INTA Bulletin Articles
Latest on New gTLDs: Comments Needed on GAC Advice, Registrar Accreditation Agreement
(Vol. 68 No. 10 - June 1, 2013)
Association Helps to Secure Trademark Clearinghouse Enhancements
(Vol. 68 No. 10 - June 1, 2013)
New gTLDs: Launch of Trademark Clearinghouse and Other Milestones
(Vol. 68 No. 6 - March 15, 2013)
Brand Owners Prepare for Launch of New gTLDs
(Vol. 66 No. 14 - August 1, 2011)
“To TLD or Not to TLD, That Is the Question”
(Vol. 65 No. 19 - November 1, 2010)
The Trademark Clearinghouse (TMCH)
is a database repository for verified trademark rights information, integrated into ICANN’s new gTLD program. The TMCH will serve as platform to support the Sunrise and Trademark Claims rights protection mechanisms applicable in all new gTLDs.
New gTLD Portal
New gTLD Timeline
Updated gTLD Applicant Guidebook
and Applicant Guidebook Supplemental Notes
New gTLD Fact Sheets
New gTLD FAQs
Reference Materials for Applicants
New gTLD Applicant Support Program
WIPO New gTLD Website
FAQ on “Legal Rights Objections under ICANN's New gTLD Program -- Filing a Legal Rights Objection at WIPO: What You Need To Know”
WIPO Information Concerning Objections
WIPO Center-produced summary of “Trademark Rights Protection Mechanisms for New gTLDs”
“WIPO Observations on New gTLD Dispute Resolution Mechanisms”
The Internet domain name system is constructed as a hierarchy. The domain space is divided into top-level domains (TLDs), with each TLD subdivided into second-level domains, and so on. Most TLDs with three or more characters, such as .com, .net, and .org, are referred to as generic TLDs, or gTLDs. There are currently 22 gTLDs.
Public policy deliberations over how to structure the top-level space of the Internet’s addressing system have been ongoing since the Internet became open for commercial use in the mid-1990s. In February 1998, the U.S. Government issued a Green Paper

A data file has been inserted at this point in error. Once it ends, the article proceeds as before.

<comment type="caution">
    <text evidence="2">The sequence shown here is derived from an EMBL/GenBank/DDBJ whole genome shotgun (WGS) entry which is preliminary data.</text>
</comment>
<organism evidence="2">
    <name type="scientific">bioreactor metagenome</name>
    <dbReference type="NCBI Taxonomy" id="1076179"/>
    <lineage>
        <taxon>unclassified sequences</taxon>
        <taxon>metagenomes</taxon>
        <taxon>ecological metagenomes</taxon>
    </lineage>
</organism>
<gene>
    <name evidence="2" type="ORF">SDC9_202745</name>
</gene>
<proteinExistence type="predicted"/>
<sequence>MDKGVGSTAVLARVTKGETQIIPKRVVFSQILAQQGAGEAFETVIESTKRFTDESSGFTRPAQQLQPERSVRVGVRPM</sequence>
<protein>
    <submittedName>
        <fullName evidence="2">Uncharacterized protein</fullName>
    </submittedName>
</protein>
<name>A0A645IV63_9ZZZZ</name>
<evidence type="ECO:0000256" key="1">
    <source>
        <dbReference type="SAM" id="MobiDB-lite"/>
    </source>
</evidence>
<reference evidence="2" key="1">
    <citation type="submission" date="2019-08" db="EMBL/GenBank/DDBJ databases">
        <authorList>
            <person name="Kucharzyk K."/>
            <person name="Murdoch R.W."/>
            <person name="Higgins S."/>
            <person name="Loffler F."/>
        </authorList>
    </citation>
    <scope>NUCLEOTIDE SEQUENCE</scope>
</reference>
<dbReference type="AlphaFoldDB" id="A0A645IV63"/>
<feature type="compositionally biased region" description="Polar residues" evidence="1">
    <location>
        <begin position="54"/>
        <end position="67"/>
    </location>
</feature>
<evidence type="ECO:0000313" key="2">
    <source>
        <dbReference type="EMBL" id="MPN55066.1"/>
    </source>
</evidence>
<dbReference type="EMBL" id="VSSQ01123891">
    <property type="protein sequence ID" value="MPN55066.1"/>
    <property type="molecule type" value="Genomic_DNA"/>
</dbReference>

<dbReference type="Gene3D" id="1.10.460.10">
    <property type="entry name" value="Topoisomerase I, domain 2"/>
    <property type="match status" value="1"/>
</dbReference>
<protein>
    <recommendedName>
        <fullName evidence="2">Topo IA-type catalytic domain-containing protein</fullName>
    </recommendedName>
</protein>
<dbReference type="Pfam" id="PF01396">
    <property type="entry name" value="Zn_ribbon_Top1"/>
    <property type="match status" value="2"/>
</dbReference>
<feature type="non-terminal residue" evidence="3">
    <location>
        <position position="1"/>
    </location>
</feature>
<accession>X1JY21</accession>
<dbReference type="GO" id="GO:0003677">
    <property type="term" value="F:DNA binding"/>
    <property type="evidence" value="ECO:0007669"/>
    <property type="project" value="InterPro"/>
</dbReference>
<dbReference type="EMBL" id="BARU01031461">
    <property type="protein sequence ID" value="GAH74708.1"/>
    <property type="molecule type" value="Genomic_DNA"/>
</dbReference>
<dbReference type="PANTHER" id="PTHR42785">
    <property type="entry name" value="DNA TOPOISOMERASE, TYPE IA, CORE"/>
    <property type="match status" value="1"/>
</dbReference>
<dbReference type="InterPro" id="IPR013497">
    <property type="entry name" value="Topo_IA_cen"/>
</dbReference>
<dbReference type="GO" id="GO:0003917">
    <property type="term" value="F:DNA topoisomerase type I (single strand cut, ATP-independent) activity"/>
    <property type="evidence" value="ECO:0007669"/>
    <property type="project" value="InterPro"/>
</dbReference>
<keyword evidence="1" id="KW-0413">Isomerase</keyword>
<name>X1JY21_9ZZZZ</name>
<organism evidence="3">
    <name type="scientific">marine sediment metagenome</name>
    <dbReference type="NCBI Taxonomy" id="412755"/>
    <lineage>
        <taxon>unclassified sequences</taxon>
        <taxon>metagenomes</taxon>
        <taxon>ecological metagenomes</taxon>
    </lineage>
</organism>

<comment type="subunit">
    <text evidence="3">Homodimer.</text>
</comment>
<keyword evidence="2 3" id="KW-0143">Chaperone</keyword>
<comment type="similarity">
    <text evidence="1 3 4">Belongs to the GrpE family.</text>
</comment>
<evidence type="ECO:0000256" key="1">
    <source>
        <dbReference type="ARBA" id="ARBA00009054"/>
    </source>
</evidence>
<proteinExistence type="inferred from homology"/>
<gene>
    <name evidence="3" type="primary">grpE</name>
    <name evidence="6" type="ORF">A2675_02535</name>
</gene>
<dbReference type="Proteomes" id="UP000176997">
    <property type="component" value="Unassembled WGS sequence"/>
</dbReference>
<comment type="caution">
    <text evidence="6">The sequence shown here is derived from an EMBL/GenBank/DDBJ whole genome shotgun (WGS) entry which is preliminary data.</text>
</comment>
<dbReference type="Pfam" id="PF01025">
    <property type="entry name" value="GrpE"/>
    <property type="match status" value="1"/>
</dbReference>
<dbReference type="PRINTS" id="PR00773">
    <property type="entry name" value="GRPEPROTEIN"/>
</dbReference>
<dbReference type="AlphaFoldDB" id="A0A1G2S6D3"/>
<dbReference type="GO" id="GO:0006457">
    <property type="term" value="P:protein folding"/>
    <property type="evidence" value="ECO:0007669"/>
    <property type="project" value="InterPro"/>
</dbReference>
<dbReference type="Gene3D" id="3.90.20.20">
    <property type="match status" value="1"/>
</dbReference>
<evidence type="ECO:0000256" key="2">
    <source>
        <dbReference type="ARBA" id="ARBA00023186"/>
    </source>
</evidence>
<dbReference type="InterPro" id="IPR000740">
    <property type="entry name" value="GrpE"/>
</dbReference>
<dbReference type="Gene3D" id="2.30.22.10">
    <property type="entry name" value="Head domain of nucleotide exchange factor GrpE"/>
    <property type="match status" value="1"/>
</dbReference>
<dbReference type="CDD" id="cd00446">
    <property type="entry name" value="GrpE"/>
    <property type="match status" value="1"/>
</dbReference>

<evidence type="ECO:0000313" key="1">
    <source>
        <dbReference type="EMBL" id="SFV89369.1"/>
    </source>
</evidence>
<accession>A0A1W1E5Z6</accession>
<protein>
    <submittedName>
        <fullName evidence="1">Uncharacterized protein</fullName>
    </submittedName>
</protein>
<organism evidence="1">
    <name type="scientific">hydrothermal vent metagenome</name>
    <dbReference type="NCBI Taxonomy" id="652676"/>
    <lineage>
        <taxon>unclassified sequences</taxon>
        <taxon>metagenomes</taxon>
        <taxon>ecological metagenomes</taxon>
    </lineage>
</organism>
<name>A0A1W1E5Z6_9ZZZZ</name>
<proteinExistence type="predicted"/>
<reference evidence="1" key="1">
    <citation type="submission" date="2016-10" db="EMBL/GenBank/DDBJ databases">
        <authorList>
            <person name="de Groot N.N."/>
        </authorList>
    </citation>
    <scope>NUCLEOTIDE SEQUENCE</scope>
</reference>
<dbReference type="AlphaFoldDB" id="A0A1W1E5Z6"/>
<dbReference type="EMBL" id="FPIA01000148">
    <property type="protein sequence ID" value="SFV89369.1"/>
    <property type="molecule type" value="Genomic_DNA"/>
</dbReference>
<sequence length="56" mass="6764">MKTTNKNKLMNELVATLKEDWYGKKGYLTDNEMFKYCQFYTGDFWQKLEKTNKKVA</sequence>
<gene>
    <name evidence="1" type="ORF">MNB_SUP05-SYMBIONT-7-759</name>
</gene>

concerning proposed ways to improve technical management of the Internet Domain Name System.
The Green Paper proposed certain actions designed to privatize the management of Internet names and addresses, and proposed the addition of 5 new gTLDs to the domain name system.
INTA's Response to the Green Paper
After receiving comments from INTA, among more than 650 other submissions on the Green Paper, the U.S. Department of Commerce issued a general statement of policy on the Management of Internet Names and Addresses later that year, known as the White Paper.
The White Paper called for the creation of a new, private, not-for-profit corporation responsible for coordinating specific DNS functions for the benefit of the Internet as a whole, and stated that the new corporation would be the most appropriate body to make decisions related to the introduction of new gTLDs, based on global input. This process led to the formation of the Internet Corporation for Assigned Names and Numbers (ICANN), which subsequently introduced a limited number of new gTLDs shortly following its formation, and again in 2004.
In June 2008, ICANN, the organization that manages the Internet's domain name system, began considering a plan to expand the number of new gTLDs in the domain name system. INTA and other stakeholders worked throughout the gTLD policy development process to ensure that the new system would provide adequate protection to trademarks.